The Lost Village is really the story of displaced inhabitants attempting to reclaim what the army has stolen. Once a year they are invited back but this will be no ordinary visit as a chain of events sets in motion a terrible reckoning, and a sickening revelation ensuring that Imber will be remembered for all the wrong reasons. I particularly liked the cover of this novel with its dark angry skies and the picture of a man approaching wearing his trademark black coat, all which really adds to the atmospheric, macabre tale. Many thanks to the good people at Quercus publishing for a gratis copy in exchange for an honest review and that is what I have written.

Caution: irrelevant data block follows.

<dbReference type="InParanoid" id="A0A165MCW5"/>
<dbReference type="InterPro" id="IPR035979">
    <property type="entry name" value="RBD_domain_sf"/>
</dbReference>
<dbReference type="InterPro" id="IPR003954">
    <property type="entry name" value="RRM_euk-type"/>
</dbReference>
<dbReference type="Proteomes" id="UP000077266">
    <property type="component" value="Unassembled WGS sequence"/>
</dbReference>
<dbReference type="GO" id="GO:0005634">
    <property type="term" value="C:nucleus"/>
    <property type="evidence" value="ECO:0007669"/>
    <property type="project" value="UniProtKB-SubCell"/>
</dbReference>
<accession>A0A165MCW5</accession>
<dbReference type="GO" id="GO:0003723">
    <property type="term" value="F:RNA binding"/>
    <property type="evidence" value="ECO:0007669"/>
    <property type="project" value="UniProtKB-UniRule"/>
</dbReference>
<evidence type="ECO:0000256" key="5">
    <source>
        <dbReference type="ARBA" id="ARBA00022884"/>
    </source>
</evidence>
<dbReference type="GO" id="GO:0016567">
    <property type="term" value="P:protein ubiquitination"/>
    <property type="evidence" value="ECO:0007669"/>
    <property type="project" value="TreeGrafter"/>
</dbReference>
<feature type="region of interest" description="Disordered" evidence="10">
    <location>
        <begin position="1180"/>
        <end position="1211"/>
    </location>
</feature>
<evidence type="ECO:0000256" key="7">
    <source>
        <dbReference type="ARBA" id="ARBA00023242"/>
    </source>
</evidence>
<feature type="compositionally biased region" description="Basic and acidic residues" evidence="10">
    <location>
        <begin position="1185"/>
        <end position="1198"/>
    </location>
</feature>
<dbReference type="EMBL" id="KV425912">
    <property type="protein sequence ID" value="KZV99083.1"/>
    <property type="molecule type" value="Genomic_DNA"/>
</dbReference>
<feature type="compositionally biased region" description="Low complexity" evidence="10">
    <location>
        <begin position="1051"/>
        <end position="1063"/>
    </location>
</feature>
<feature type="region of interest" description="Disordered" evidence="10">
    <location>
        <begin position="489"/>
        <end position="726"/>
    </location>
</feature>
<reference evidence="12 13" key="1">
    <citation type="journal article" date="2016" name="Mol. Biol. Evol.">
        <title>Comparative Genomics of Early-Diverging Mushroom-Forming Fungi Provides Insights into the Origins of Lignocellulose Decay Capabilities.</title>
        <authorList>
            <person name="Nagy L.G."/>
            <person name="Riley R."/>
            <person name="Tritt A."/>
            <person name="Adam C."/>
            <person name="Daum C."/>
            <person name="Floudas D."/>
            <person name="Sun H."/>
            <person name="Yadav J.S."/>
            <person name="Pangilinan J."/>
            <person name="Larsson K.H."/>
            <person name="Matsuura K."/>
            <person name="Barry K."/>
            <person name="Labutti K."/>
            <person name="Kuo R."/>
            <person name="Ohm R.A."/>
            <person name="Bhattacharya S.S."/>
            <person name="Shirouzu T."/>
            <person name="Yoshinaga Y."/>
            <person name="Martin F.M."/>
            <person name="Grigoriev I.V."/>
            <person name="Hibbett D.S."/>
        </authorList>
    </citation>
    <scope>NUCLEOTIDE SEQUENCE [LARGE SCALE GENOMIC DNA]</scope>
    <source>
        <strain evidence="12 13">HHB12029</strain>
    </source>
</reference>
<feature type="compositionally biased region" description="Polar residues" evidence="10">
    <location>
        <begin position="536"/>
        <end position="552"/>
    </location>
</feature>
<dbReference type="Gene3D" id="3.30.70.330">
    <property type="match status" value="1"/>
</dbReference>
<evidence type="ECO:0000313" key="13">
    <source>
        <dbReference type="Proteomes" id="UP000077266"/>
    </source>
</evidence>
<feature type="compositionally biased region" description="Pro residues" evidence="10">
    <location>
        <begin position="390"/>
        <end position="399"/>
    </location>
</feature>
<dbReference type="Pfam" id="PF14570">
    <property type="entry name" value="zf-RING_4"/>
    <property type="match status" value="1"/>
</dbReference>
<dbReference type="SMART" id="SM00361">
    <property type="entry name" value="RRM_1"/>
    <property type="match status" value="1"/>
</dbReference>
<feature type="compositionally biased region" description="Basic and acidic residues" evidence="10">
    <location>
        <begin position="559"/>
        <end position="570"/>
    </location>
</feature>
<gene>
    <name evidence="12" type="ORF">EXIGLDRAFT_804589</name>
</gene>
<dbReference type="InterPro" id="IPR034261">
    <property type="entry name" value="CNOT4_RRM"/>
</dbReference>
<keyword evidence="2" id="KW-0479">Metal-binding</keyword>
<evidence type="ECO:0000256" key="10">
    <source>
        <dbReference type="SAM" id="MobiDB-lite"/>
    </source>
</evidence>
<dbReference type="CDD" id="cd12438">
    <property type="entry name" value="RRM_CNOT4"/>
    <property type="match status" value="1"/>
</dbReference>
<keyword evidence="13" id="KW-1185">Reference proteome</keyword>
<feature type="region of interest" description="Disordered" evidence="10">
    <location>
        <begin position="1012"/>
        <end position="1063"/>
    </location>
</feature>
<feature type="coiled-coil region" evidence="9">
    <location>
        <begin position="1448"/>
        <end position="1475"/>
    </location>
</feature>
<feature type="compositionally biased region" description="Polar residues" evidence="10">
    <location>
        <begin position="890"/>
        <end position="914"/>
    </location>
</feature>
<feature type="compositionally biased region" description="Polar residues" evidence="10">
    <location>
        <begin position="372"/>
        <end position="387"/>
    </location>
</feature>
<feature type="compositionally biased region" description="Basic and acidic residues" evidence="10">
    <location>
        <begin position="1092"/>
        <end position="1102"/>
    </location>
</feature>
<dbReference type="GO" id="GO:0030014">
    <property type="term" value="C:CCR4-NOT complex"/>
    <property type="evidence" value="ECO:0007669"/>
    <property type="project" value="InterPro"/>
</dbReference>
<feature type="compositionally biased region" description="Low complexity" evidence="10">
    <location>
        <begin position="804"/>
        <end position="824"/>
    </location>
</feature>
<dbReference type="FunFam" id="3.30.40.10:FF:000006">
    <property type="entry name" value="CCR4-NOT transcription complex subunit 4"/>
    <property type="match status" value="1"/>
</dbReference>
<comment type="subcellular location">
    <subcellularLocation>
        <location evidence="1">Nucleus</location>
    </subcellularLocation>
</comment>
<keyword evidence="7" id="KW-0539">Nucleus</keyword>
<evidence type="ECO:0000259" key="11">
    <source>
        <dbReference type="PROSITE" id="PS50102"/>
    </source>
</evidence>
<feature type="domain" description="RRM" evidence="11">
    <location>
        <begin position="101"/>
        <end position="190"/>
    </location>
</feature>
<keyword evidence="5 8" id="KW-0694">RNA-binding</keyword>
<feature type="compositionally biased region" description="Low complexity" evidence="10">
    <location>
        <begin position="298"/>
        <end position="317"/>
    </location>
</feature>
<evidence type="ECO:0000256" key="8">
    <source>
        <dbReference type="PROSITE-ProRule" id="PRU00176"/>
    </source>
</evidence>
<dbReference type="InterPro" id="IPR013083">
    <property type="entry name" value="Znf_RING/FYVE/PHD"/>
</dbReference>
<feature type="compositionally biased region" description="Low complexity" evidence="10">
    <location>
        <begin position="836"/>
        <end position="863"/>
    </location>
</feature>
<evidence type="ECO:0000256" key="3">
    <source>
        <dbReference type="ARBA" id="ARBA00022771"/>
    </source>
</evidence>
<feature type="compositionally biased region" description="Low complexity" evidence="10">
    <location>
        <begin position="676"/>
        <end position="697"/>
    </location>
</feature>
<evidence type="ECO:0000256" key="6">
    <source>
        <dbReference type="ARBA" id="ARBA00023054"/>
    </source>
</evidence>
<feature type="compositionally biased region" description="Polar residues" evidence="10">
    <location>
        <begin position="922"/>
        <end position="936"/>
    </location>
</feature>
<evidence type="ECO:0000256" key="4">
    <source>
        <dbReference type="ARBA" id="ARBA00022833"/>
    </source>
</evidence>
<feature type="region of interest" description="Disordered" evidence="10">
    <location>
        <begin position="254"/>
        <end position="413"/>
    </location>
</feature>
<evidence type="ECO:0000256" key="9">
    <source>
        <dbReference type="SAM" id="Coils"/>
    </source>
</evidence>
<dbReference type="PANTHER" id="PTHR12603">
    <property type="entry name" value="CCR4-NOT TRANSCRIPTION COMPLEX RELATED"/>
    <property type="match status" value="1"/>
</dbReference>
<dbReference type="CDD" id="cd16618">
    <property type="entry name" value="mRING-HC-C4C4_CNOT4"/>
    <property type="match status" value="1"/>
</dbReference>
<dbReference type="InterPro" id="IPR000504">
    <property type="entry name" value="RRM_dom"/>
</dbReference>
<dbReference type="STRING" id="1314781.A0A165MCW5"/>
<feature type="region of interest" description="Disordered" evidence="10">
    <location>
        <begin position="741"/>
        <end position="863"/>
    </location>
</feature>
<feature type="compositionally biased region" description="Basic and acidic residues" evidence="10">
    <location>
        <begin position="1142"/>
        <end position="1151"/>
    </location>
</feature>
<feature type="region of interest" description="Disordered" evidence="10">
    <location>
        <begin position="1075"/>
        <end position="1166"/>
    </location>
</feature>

Monday, 2 October 2017

Adrenaline rush

A suitcase is dragged from the Thames and on opening the body of a man is discovered, head, arms, legs all severed and placed carefully within the confines of the case...."They paused, all staring at the battered naked body, at how neatly the pieces had been packed inside: a leg each side of the torso; the knee joints folded into the top right and bottom left corner; arms crossed over the chest and the decapitated head tucked neatly underneath."..... What a wonderful, gruesome start and introduction to the charismatic, headstrong Detective Chief Inspector Erika Foster. So with the help of her close associate Detective Inspector Kate Moss (not that Kate Moss!) the two police officers need to discover the perpetrator of this gruesome murder made all the more grisly when a second body is discovered in similar circumstances. At the same time a young Nina Hargreaves falls under the charismatic influence of the psychotic Max Kirkham as they embark on a murderous journey